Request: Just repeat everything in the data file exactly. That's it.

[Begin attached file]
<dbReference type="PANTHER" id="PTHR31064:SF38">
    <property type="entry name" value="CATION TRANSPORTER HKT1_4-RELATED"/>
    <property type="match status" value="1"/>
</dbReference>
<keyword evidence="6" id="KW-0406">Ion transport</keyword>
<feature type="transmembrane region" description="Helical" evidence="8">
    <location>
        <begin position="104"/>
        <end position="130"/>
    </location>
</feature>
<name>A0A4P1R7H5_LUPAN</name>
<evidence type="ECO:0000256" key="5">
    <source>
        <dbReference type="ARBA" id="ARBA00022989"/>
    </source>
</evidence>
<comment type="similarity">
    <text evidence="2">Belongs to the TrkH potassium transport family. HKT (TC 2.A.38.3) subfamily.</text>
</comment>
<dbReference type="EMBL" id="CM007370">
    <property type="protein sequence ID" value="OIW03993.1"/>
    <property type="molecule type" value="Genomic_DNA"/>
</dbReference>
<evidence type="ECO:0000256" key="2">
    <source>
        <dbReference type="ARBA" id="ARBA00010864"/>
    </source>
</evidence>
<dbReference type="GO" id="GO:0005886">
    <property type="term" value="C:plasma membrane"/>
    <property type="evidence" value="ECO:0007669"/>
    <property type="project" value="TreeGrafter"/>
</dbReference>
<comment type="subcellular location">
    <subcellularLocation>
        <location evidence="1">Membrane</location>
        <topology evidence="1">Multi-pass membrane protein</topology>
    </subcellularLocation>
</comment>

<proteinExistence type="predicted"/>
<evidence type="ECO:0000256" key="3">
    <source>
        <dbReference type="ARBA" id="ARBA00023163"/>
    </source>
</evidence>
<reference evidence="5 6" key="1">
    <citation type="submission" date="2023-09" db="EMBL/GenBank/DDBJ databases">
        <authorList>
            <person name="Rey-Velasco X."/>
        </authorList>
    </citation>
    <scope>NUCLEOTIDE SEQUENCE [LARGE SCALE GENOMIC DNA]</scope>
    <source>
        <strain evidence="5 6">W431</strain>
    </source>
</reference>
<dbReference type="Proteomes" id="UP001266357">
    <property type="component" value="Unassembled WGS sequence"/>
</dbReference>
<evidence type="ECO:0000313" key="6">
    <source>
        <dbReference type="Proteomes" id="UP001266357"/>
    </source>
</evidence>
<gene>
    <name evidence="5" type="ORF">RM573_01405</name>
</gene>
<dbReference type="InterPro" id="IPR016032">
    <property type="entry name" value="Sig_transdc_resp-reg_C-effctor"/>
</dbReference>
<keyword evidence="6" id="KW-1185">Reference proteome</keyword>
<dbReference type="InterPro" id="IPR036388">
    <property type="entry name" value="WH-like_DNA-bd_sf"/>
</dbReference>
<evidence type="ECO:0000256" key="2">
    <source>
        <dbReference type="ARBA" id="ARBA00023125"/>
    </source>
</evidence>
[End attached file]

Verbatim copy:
<dbReference type="PANTHER" id="PTHR31064:SF38">
    <property type="entry name" value="CATION TRANSPORTER HKT1_4-RELATED"/>
    <property type="match status" value="1"/>
</dbReference>
<keyword evidence="6" id="KW-0406">Ion transport</keyword>
<feature type="transmembrane region" description="Helical" evidence="8">
    <location>
        <begin position="104"/>
        <end position="130"/>
    </location>
</feature>
<name>A0A4P1R7H5_LUPAN</name>
<evidence type="ECO:0000256" key="5">
    <source>
        <dbReference type="ARBA" id="ARBA00022989"/>
    </source>
</evidence>
<comment type="similarity">
    <text evidence="2">Belongs to the TrkH potassium transport family. HKT (TC 2.A.38.3) subfamily.</text>
</comment>
<dbReference type="EMBL" id="CM007370">
    <property type="protein sequence ID" value="OIW03993.1"/>
    <property type="molecule type" value="Genomic_DNA"/>
</dbReference>
<evidence type="ECO:0000256" key="2">
    <source>
        <dbReference type="ARBA" id="ARBA00010864"/>
    </source>
</evidence>
<dbReference type="GO" id="GO:0005886">
    <property type="term" value="C:plasma membrane"/>
    <property type="evidence" value="ECO:0007669"/>
    <property type="project" value="TreeGrafter"/>
</dbReference>
<comment type="subcellular location">
    <subcellularLocation>
        <location evidence="1">Membrane</location>
        <topology evidence="1">Multi-pass membrane protein</topology>
    </subcellularLocation>
</comment>

<proteinExistence type="predicted"/>
<evidence type="ECO:0000256" key="3">
    <source>
        <dbReference type="ARBA" id="ARBA00023163"/>
    </source>
</evidence>
<reference evidence="5 6" key="1">
    <citation type="submission" date="2023-09" db="EMBL/GenBank/DDBJ databases">
        <authorList>
            <person name="Rey-Velasco X."/>
        </authorList>
    </citation>
    <scope>NUCLEOTIDE SEQUENCE [LARGE SCALE GENOMIC DNA]</scope>
    <source>
        <strain evidence="5 6">W431</strain>
    </source>
</reference>
<dbReference type="Proteomes" id="UP001266357">
    <property type="component" value="Unassembled WGS sequence"/>
</dbReference>
<evidence type="ECO:0000313" key="6">
    <source>
        <dbReference type="Proteomes" id="UP001266357"/>
    </source>
</evidence>
<gene>
    <name evidence="5" type="ORF">RM573_01405</name>
</gene>
<dbReference type="InterPro" id="IPR016032">
    <property type="entry name" value="Sig_transdc_resp-reg_C-effctor"/>
</dbReference>
<keyword evidence="6" id="KW-1185">Reference proteome</keyword>
<dbReference type="InterPro" id="IPR036388">
    <property type="entry name" value="WH-like_DNA-bd_sf"/>
</dbReference>
<evidence type="ECO:0000256" key="2">
    <source>
        <dbReference type="ARBA" id="ARBA00023125"/>
    </source>
</evidence>